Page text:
Garcia v. City of Laredo (Dec. 12, 2012) witnessed The United States Court of Appeals for the Fifth Circuit confirm the Texas district court’s opinion that mobile phones do not fall under the protections afforded by the Stored Communications Act (SCA). The SCA sought to extend 4th Amendment rights to information carriers such as Internet Service Providers to protect them against unreasonable search and seizure. Plaintiff unsuccessfully argued that the City of Laredo violated the SCA by accessing information stored on her mobile phone without her permission. Circuit Judge W. Eugene Davis concluded that a mobile phone is not a facility through which an electronic communication service is provided and that only “electronic storage” that is provided by an electronic communication service is within the scope of the SCA. In other words, data stored on the physical device itself is not protected, but data hosted by or in transit through a communication provider such as Verizon or AT&T falls under the SCA’s scope.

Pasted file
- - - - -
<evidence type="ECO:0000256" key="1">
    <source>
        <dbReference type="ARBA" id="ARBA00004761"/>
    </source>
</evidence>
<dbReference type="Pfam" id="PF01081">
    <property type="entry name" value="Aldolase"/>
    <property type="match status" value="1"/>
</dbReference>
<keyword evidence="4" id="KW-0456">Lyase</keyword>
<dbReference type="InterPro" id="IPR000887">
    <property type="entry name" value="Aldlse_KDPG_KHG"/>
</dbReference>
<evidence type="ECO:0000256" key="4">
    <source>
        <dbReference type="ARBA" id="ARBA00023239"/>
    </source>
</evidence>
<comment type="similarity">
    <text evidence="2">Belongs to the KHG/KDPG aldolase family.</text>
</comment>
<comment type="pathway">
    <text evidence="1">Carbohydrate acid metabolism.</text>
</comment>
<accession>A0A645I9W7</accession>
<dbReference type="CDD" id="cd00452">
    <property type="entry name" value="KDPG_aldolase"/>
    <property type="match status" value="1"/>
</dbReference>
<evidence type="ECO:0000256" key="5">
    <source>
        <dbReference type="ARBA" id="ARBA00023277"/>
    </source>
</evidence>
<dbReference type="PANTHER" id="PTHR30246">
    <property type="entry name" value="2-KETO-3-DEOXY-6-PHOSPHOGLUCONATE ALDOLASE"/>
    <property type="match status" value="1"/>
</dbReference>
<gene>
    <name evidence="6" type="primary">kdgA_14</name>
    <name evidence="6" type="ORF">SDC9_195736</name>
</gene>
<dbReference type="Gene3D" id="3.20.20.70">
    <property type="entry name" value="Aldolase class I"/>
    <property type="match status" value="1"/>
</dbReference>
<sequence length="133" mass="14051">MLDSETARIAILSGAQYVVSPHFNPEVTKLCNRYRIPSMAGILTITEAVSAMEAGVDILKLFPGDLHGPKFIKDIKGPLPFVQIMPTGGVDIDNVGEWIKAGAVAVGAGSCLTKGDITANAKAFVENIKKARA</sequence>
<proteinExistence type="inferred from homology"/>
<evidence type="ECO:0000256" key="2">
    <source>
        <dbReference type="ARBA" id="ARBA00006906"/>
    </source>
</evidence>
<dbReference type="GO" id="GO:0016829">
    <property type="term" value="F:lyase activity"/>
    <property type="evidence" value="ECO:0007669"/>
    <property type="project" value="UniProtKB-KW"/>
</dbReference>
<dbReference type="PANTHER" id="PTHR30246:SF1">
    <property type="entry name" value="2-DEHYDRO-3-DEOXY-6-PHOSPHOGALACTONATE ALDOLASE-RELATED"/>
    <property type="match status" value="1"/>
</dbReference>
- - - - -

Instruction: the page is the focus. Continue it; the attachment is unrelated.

Christou v. Beatport LLC

Case law about spoliation of workstations, email, and accounting data is already well documented, but decisions around mobile device preservation are starting to take center stage. In the matter of Christou v. Beatport, LLC (D. Colo. Jan. 23, 2013), Defendant failed to preserve text messages on an iPhone that allegedly was lost or stolen approximately 8 months after preservation letters were exchanged. Defendant maintained that sanctions were not warranted because no relevant text messages existed on the device, a point which Plaintiff dismissed because there was no indication “… that defense counsel reviewed [Defendant’s] text messages and determined that they contained nothing of relevance.” Although Judge R. Brooke Jackson did not grant an adverse jury instruction, spoliation sanctions were warranted and Plaintiffs would be allowed to produce the legal hold letter at trial and argue “whatever inference they hope the jury will draw.”

Calderon v. Corporacion Puertorrique a de Salud